Ready for a taste of winter cold? It's coming. Ryan's off today, so I'll take the reins and update the blog with "Tyler's Take."
After a quick coating to an inch of snow this morning, the active pattern isn’t going to quit anytime soon. Roads across Connecticut were relatively problem-free when compared to New Hampshire, which saw snow cover even the biggest highways during the height of the morning commute. A few accidents were reported here in Connecticut. No doubt, the pretreatment paid off.
Our next focus is a bout of rain and snow Tuesday night into Wednesday morning. Without even digging into the details, the timing is conducive for snow to stick. But while high pressure will be overhead beforehand, the setup looks unimpressive in terms of cold air.
Dew points will be around 32 degrees Tuesday night, meaning temperatures won’t fall much below freezing. The atmosphere will be within a degree or two below freezing in the lowest few thousand feet, so the consistency of the snow will likely be wet.
Given this marginal temperature profile, the precipitation will likely be predominately rain along the shoreline, with the hill towns seeing snow and the valley experiencing a mix of rain and snow. There isn’t a ton of moisture to work with, so like this morning’s event, a coating to an inch or two of snow is in the cards for the hills of northwest and northeast Connecticut.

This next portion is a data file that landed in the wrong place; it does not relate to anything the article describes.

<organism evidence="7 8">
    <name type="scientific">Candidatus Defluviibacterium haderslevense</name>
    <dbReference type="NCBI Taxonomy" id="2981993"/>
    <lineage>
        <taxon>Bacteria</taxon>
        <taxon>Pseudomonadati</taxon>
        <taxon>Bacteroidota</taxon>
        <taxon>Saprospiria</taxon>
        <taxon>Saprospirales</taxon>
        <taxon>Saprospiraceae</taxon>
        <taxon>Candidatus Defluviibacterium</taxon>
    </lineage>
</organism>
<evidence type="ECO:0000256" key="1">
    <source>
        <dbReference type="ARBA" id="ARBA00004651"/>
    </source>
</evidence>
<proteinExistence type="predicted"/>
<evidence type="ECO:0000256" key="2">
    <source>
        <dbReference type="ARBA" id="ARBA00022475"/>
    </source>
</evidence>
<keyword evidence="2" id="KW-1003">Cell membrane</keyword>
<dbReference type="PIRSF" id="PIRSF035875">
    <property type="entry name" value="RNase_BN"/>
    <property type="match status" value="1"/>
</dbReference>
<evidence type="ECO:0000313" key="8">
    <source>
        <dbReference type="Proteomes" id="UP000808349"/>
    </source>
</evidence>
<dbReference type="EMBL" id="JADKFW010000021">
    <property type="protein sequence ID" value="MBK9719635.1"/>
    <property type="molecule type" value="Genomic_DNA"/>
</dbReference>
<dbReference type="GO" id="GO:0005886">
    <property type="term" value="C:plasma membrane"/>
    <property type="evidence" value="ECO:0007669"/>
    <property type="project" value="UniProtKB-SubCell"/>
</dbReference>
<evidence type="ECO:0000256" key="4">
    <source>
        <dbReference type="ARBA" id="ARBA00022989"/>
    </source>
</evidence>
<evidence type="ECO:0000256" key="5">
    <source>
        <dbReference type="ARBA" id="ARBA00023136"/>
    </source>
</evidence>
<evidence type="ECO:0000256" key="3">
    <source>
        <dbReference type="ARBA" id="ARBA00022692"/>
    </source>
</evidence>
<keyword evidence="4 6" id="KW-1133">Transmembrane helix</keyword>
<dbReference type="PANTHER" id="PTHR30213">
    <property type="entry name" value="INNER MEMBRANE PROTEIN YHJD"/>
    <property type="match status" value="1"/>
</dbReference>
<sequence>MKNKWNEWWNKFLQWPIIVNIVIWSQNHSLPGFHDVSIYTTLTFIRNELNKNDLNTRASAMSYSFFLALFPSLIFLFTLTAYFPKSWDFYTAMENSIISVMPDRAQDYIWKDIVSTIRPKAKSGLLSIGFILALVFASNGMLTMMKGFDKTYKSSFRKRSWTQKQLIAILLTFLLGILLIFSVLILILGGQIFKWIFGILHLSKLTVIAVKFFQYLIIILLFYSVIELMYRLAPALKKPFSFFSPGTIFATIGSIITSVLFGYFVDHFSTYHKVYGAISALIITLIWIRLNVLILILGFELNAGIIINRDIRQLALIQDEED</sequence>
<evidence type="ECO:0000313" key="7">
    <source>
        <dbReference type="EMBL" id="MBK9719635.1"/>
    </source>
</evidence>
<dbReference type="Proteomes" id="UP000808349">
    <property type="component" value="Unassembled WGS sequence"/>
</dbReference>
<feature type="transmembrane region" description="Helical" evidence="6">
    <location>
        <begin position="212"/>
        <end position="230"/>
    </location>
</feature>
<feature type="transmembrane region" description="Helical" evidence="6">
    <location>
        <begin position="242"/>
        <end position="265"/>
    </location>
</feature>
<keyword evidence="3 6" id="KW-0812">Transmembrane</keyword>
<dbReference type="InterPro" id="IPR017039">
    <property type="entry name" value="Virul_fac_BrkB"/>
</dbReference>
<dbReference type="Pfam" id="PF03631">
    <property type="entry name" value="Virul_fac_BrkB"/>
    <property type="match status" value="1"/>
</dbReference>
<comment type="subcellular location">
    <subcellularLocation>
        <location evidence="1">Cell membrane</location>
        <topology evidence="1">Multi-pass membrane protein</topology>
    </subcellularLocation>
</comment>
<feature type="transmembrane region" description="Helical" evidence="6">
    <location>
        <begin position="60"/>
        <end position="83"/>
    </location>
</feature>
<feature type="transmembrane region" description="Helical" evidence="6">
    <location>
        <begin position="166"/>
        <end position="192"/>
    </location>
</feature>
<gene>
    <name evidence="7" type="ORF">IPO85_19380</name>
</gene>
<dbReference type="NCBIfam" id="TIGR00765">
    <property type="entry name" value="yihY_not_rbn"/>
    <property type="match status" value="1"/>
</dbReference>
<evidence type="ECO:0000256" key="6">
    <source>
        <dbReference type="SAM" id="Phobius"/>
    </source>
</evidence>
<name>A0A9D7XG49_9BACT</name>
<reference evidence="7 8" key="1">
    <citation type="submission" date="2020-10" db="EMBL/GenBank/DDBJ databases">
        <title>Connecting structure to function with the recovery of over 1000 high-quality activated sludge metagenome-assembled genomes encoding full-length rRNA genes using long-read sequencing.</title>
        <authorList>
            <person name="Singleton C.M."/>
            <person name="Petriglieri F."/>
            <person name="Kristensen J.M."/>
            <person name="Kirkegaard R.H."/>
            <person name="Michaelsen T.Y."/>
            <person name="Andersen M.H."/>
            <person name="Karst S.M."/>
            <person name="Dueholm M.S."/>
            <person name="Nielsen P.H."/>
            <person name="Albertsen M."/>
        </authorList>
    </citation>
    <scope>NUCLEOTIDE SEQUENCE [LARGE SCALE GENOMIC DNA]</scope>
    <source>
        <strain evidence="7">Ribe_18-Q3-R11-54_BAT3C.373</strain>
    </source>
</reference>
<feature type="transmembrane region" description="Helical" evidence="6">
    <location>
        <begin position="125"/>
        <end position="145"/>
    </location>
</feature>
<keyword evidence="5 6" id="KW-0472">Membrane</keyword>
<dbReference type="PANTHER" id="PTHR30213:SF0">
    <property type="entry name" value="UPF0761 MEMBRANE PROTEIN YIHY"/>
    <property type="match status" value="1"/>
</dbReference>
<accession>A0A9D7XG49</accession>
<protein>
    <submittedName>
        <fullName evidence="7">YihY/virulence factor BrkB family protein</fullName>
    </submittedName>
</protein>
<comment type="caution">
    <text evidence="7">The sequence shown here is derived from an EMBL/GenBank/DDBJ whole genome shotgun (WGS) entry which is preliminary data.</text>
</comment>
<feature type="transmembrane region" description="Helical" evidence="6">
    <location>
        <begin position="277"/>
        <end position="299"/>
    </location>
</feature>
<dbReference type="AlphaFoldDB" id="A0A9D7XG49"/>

An event like this demands greater intensity precipitation in order to cool the atmosphere, but that doesn’t look to be the case this time around. Thus, most roads will likely stay wet, but could turn icy given the hour of day and temperatures close to freezing.
The other story is cold air. A big surge of cold air arrives Thursday and high temperatures fall going into the weekend.
The European model consensus is temperatures about 10 degrees below average, which results in highs barely cracking freezing on Saturday. This weekend, morning low temperatures could plunge into the teens.
What about record low temperatures? Not even close. Take Saturday, for example. The record low temperature is 1 degree, set back in 1964, and the record low maximum is 16 degrees, set back in 1917. Very old records!
It’s likely that a number of southern New England ski areas begin making snow late this week.